Elsa the Snow Queen has an extraordinary gift — the power to create ice and snow. But no matter how happy she is to be surrounded by the people of Arendelle, Elsa finds herself strangely unsettled. After hearing a mysterious voice call out to her, Elsa travels to the enchanted forests and dark seas beyond her kingdom — an adventure that soon turns into a journey of self-discovery.
Plot: Anna, Elsa, Kristoff, Olaf and Sven leave Arendelle to travel to an ancient, autumn-bound forest of an enchanted land. They set out to find the origin of Elsa’s powers in order to save their kingdom.
Director: Chris Buck, Jennifer Lee
Aspect Ratio: 2.39:1
Runtime: 103 min
Rotten Tomatoes Consensus: Frozen II can’t quite recapture the show-stopping feel of its predecessor, but it remains a dazzling adventure into the unknown.
“Just as good as the first film.”
This movie was animated and ultimately finished as a 2K Digital Intermediate — that means you will get an upscaled image on this release. As per the norm with UHD releases, it was also given a HDR color grade for your viewing pleasure in HDR10. Beyond that, there’s no grain visible (the usual with animation), which means you’ll get an amazingly sharp image.
The first point to cross is the jump between the Blu-ray and the 4K UHD. Is it a dramatic jump? No, the Blu-ray is amazing all on it’s own, but the HDR brings the visuals to life and the extra resolution adds more detail and sharpness consistently. Where will you see some of these improvements on the UHD? You will notice little things like the detail of Sven’s hair across his body, the slight freckles on Anna & Elsa, the different textures on the characters wardrobes and the body of snow that is Olaf — you can pick out the purposely placed imperfections when you look for them.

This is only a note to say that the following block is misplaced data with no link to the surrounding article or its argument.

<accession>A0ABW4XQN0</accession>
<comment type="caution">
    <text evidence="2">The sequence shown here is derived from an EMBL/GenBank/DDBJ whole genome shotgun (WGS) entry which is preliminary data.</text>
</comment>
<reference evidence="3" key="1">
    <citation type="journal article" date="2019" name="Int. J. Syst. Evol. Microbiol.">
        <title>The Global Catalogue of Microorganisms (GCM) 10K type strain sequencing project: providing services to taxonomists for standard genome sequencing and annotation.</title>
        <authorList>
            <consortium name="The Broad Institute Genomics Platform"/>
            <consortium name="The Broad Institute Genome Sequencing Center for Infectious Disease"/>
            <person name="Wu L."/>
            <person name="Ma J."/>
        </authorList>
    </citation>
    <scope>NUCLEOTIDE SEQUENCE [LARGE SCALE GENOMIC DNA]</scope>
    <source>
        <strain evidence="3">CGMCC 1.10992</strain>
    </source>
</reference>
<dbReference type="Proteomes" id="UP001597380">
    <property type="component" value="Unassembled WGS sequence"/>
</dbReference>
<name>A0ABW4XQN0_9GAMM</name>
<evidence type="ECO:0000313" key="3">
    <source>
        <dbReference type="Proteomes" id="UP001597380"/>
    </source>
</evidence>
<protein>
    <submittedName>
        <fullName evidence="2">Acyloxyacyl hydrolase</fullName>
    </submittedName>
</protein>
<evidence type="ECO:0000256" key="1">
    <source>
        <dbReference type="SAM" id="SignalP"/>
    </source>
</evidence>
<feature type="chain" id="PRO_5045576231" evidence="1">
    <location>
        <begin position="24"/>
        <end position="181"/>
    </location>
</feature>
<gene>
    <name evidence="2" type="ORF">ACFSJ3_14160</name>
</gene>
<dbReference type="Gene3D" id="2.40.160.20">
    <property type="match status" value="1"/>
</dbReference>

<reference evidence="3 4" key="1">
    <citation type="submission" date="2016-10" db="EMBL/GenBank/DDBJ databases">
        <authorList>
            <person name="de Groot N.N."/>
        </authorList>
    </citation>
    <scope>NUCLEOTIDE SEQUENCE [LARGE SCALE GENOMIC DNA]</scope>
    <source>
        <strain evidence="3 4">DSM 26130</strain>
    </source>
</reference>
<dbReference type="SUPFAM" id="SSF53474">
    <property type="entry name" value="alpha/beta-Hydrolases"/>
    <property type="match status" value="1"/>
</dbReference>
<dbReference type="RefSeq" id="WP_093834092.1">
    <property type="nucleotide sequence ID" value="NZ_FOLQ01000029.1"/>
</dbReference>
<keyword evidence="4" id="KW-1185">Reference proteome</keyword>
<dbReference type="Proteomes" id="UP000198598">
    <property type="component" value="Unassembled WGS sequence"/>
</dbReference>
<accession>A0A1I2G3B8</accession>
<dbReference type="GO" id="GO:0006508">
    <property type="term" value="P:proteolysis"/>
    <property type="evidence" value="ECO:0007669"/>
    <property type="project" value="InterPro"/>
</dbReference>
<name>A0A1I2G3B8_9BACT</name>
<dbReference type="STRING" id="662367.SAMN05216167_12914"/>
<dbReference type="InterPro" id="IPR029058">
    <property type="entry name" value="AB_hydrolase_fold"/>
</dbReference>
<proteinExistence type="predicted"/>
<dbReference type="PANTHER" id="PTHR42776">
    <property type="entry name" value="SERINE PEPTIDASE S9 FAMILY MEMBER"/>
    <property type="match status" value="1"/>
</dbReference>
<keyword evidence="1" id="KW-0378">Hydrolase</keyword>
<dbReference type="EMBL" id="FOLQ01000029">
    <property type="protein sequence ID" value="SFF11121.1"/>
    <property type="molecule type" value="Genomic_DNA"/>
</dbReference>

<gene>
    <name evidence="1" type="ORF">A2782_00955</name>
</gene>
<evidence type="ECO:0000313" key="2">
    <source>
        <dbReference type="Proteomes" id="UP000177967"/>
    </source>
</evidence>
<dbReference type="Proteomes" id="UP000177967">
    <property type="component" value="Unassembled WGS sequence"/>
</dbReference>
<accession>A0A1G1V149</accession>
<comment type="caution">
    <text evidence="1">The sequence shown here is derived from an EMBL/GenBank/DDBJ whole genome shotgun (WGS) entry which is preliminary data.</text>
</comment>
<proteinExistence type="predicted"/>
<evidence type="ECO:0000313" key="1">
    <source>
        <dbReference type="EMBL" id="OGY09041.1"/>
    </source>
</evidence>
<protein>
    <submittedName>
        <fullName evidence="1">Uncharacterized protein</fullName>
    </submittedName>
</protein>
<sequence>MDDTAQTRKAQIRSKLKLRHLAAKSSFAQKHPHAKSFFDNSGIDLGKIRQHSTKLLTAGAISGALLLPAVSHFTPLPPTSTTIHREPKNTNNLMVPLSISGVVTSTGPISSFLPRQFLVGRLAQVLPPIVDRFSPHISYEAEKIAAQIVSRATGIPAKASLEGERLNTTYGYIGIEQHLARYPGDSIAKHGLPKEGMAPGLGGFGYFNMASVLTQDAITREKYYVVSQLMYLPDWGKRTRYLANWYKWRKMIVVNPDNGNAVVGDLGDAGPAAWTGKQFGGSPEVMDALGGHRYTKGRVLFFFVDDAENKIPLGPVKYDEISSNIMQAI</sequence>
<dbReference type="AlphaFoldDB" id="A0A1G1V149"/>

On top of that you’ll see more detail in the environment — the various roads, homes and castle of Arendelle all get a boost in texture. When we enter the lands in and around the Enchanted Forest in Chapter 7 & 8 you get the misty-overcast effect on it’s intended level — all with fall colors surrounding every scene.
When it comes to the HDR, you’ll see it work it’s magic in the various environment palettes. You will notice the fall-like colors starting in Chapter 3 & throughout the film, the effects of Elsa’s powers in Chapter 5, 8, 9, 12 & beyond, Bruni the Salamander’s fiery effects in Chapter 9 and the entire sequence of “Show Yourself” in Chapter 15. Lastly, the white snow that makes up Olaf looks more lifelike during the whole film in UHD — that carrot of a nose is bright-bright orange too.
Finally, the black levels in the low-lit and night scenes look amazingly lifelike with more depth and shadow detail at every turn. Sometimes you’ll see a touch of softness or maybe an imperfection or two with some movies, but not here. This is a top to bottom, start to finish amazing transfer. I’m not sure that it’s a reference quality disc, but it’s the best way to watch the movie.
In conclusion —
I was born in the 1990’s, so I grew up on Disney — anything they make I will end up seeing either for myself, with my younger cousins or with my niece and nephew. By the time any of them ‘grow out of it’ I should have a family of my own starting the process all over again. My point is that these movies won’t be escaping me anytime soon and reviews will continue to populate on this website for a long time to come.
Frozen 2 had a lot of pressure and built-up expectations, maybe some of the biggest the animated genre has seen and good news, they pulled it off. I was worried that this movie would be void of depth, but it’s a surprise that they not only expand on the characters you love, but add new ones to care about as well. You can be rest assured that the music and story will entertain younger and older viewers alike.
This movie pushed past the $1.4 billion mark at the box office and that doesn’t even include the sales from physical media, clothes, toys, etc — this is a gold mine. I wouldn’t say Frozen 3 is a guarantee, but now that we have something like Toy Story 4 with the potential of more… it’s never out of the question. Beyond that, the bonus features on the Blu-ray disc includes a Sing-A-Long version, song selection, outtakes, deleted scenes, deleted songs, music videos and more. Rest assured, there is a lot to uncover when it comes to special features, there’s a ton.
Taking everything I’ve said into account, Frozen 2 gets my recommendation for an automatic day-one purchase. The first movie was an instant-classic and this one is just as good, so do yourself a favor, grab a copy at your local retailer on either 4K or Blu-ray today. You won’t be disappointed.
Did you catch Frozen 2 in theater? Were you a fan of this movie? Will you be picking it up to own? Let me know what you think in the comments below.
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